As the respective parties promote their conflicting visions of reality for the voting public, an overused rhetorical term appears with ever-increasing frequency: “narrative.”
The versatile noun pops up in seemingly every media report, as left and right strive to steer the national conversation. (That the major media’s coverage of politics has descended into the narrative business in lieu of hard news is a critical but separate issue.)
The left’s favorite narrative is by now familiar. It’s all about a racist, nativist, mean-spirited America led by a dangerous, racist demagogue focused on placating the wealthy, destroying the environment, backtracking on international obligations and infecting the vulnerable.
You can observe all of this playing out any day or night on MSNBC or CNN or public television. If you choose to read about it, identical storylines appear in The New York Times, The Washington Post, the Los Angeles Times and dozens of other left-leaning big-city newspapers and magazines.
A significant majority of Washington insiders will happily regale you with additional NeverTrump narratives.
After all, Mr. Trump is an equal opportunity offender when it comes to sticking it to D.C.’s traditional party establishments. And they hate him for his efforts — more than you will ever know.
With five months left until Election Day, the left is riding the tide of twin anti-Trump narratives: COVID-19 and the racial and law enforcement repercussions following the George Floyd murder.
The intended beneficiary is of course Joe Biden, but the listless, often confused former vice president is a mere shell of his former self. He has not had a news conference in 84 days. His narrative is accordingly reduced to a pathetic singular notion: “I’m not Trump.”
But there is another even more hostile narrative reserved for a special group: those refuseniks who depart from traditional stereotypes, the few who possess the intestinal fortitude to resist their assigned political lane.
These then are the people of the counternarrative, a brave subset (someday to be studied by cultural anthropologists at Berkeley) of souls representing a cross-section of races, ethnicities and sexes who simply refuse to let others set the terms of their personal politics.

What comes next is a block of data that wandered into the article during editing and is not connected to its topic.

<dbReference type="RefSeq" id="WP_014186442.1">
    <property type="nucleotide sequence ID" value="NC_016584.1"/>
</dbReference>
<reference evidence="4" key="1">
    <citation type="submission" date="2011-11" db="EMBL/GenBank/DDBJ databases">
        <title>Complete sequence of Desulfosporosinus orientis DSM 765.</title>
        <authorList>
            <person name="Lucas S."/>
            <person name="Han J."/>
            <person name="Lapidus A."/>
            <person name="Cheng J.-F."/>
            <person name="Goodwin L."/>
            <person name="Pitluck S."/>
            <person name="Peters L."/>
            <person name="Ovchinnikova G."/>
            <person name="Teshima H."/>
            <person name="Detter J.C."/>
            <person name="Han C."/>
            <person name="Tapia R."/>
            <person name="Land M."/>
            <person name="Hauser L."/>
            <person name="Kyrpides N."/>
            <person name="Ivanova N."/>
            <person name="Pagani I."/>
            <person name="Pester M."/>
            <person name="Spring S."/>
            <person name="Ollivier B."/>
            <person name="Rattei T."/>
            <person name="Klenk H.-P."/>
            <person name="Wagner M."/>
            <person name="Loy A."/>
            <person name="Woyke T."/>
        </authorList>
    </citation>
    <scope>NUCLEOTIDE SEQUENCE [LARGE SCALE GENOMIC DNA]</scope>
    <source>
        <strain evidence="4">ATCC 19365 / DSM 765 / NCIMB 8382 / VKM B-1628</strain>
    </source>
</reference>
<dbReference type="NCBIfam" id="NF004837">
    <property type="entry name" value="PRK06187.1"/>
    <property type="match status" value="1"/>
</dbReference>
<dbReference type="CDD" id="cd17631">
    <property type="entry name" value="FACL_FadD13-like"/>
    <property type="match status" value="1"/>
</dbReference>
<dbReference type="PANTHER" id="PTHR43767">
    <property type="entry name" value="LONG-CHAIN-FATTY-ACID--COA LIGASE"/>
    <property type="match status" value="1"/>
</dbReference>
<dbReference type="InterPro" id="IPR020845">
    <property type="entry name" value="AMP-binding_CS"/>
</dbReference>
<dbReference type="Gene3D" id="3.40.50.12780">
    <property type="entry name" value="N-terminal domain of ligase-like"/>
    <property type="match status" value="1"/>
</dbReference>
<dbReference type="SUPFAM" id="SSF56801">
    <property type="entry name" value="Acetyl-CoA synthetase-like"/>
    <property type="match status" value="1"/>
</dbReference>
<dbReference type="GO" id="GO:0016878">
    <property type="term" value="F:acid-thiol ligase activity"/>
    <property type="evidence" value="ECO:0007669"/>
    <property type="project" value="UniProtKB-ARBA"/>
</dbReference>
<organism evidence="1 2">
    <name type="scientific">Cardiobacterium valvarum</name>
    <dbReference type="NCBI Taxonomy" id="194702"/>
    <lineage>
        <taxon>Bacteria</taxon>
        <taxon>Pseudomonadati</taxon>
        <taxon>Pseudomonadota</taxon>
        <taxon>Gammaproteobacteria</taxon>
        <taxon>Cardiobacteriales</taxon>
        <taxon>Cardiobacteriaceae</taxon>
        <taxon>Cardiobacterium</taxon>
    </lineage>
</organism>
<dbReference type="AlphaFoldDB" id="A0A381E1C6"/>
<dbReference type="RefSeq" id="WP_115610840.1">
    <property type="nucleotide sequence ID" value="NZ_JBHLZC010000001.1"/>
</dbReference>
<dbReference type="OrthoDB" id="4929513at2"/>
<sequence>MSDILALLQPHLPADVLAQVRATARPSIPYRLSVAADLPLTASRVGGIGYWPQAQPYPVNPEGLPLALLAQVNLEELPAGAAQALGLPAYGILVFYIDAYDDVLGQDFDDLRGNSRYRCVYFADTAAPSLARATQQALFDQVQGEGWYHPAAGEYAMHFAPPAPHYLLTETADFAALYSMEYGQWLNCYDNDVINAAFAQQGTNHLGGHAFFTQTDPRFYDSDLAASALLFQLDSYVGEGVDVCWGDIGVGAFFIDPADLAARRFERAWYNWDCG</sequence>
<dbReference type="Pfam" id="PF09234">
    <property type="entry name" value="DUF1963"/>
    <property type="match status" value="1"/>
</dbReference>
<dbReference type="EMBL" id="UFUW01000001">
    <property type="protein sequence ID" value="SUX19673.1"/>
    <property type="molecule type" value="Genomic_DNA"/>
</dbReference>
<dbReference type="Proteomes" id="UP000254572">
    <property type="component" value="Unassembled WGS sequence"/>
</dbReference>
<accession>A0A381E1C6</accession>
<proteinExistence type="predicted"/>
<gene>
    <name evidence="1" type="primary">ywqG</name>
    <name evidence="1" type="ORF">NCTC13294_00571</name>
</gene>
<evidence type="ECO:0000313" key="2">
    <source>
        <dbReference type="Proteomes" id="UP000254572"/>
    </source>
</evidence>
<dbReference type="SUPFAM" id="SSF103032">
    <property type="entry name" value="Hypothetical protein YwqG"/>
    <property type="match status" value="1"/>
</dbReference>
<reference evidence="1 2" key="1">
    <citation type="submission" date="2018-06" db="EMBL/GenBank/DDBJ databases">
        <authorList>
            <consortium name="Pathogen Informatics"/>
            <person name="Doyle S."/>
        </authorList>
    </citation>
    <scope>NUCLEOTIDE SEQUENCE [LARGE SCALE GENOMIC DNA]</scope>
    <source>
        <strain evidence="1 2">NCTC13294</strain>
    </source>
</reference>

Their mere existence — let alone willingness to engage those who bear false witness against them on the national stage — triggers the worst of progressive inclinations, including the usual indictment of “sellout.” (Recall Joe Biden’s reflexive assertion that if you vote for Trump, “you ain’t black.”) That such groundless character assassination is spread with a minimum of protest from our self-appointed cultural value makers is both revealing and a matter of record.
So who are these outliers?
Well, you know them when you see them, although they are generally confined to Fox, talk radio and selective conservative websites. “They” are Trump-supporting African-American police, clergy, academics and athletes; campus-based free speech advocates; right-wing (and particularly occupationally brave) Hollywood actors; educators for school choice; NBA executives willing to oppose Beijing’s malign influence; Hispanics for border security; free traders frustrated by Chinese market manipulations; and Jewish resisters to the BDS movement.
There are others, but you get the point. These icebreakers make progressive activists lose sleep. They are in fact an existential threat to those determined to normalize cancel culture. No surprise here: Identity politics and its attendant emotionalism is so much easier than having to think, debate, engage and compromise.
The vast majority of Americans who continue to support free speech, respectful discourse and diversity of opinion must care for these dissidents. Indeed, life is always hard for those who swim against the popular tide.
Life is harder still when that tide no longer countenances First Amendment freedoms. But it just may be that life for those who so often find themselves in the crosshairs of cultural elitists is most difficult in the time of Trump.
The bottom line must be apparent for all to see: In America, what you look like should have nothing to do with your political opinions. There is no acceptable media-manufactured narrative to the contrary. It really is that simple.
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